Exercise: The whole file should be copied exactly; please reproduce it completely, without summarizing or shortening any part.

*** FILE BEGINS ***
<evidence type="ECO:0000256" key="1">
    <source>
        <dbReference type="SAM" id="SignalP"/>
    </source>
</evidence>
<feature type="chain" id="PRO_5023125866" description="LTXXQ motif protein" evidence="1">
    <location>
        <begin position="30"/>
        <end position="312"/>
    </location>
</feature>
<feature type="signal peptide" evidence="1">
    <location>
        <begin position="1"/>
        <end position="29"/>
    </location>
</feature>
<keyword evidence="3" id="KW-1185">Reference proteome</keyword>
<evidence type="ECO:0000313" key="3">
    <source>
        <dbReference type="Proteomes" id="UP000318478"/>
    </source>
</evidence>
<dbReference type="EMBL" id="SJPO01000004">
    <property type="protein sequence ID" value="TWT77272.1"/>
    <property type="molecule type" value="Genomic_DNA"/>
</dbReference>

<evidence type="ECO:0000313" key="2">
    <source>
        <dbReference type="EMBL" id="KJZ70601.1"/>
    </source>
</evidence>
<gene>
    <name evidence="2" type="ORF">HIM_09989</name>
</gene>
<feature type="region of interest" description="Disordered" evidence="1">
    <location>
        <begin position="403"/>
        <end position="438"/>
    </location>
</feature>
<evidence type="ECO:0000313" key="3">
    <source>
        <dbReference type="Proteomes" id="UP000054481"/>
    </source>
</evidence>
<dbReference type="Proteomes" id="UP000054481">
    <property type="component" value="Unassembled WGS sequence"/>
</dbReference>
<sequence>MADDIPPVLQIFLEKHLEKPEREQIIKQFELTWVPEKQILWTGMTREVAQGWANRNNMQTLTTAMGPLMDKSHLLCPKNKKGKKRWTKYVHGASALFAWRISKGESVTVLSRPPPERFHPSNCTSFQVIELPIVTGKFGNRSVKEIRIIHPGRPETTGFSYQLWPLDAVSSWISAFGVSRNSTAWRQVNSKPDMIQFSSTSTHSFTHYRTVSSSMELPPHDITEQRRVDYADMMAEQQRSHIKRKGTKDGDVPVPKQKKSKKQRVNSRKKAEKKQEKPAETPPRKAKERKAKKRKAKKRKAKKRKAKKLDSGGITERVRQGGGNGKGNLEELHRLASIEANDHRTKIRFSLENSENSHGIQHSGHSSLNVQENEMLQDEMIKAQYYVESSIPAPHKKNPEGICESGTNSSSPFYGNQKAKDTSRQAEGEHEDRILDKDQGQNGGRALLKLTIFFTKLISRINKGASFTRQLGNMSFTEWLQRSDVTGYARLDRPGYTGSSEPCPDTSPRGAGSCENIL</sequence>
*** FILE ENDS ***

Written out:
<evidence type="ECO:0000256" key="1">
    <source>
        <dbReference type="SAM" id="SignalP"/>
    </source>
</evidence>
<feature type="chain" id="PRO_5023125866" description="LTXXQ motif protein" evidence="1">
    <location>
        <begin position="30"/>
        <end position="312"/>
    </location>
</feature>
<feature type="signal peptide" evidence="1">
    <location>
        <begin position="1"/>
        <end position="29"/>
    </location>
</feature>
<keyword evidence="3" id="KW-1185">Reference proteome</keyword>
<evidence type="ECO:0000313" key="3">
    <source>
        <dbReference type="Proteomes" id="UP000318478"/>
    </source>
</evidence>
<dbReference type="EMBL" id="SJPO01000004">
    <property type="protein sequence ID" value="TWT77272.1"/>
    <property type="molecule type" value="Genomic_DNA"/>
</dbReference>

<evidence type="ECO:0000313" key="2">
    <source>
        <dbReference type="EMBL" id="KJZ70601.1"/>
    </source>
</evidence>
<gene>
    <name evidence="2" type="ORF">HIM_09989</name>
</gene>
<feature type="region of interest" description="Disordered" evidence="1">
    <location>
        <begin position="403"/>
        <end position="438"/>
    </location>
</feature>
<evidence type="ECO:0000313" key="3">
    <source>
        <dbReference type="Proteomes" id="UP000054481"/>
    </source>
</evidence>
<dbReference type="Proteomes" id="UP000054481">
    <property type="component" value="Unassembled WGS sequence"/>
</dbReference>
<sequence>MADDIPPVLQIFLEKHLEKPEREQIIKQFELTWVPEKQILWTGMTREVAQGWANRNNMQTLTTAMGPLMDKSHLLCPKNKKGKKRWTKYVHGASALFAWRISKGESVTVLSRPPPERFHPSNCTSFQVIELPIVTGKFGNRSVKEIRIIHPGRPETTGFSYQLWPLDAVSSWISAFGVSRNSTAWRQVNSKPDMIQFSSTSTHSFTHYRTVSSSMELPPHDITEQRRVDYADMMAEQQRSHIKRKGTKDGDVPVPKQKKSKKQRVNSRKKAEKKQEKPAETPPRKAKERKAKKRKAKKRKAKKRKAKKLDSGGITERVRQGGGNGKGNLEELHRLASIEANDHRTKIRFSLENSENSHGIQHSGHSSLNVQENEMLQDEMIKAQYYVESSIPAPHKKNPEGICESGTNSSSPFYGNQKAKDTSRQAEGEHEDRILDKDQGQNGGRALLKLTIFFTKLISRINKGASFTRQLGNMSFTEWLQRSDVTGYARLDRPGYTGSSEPCPDTSPRGAGSCENIL</sequence>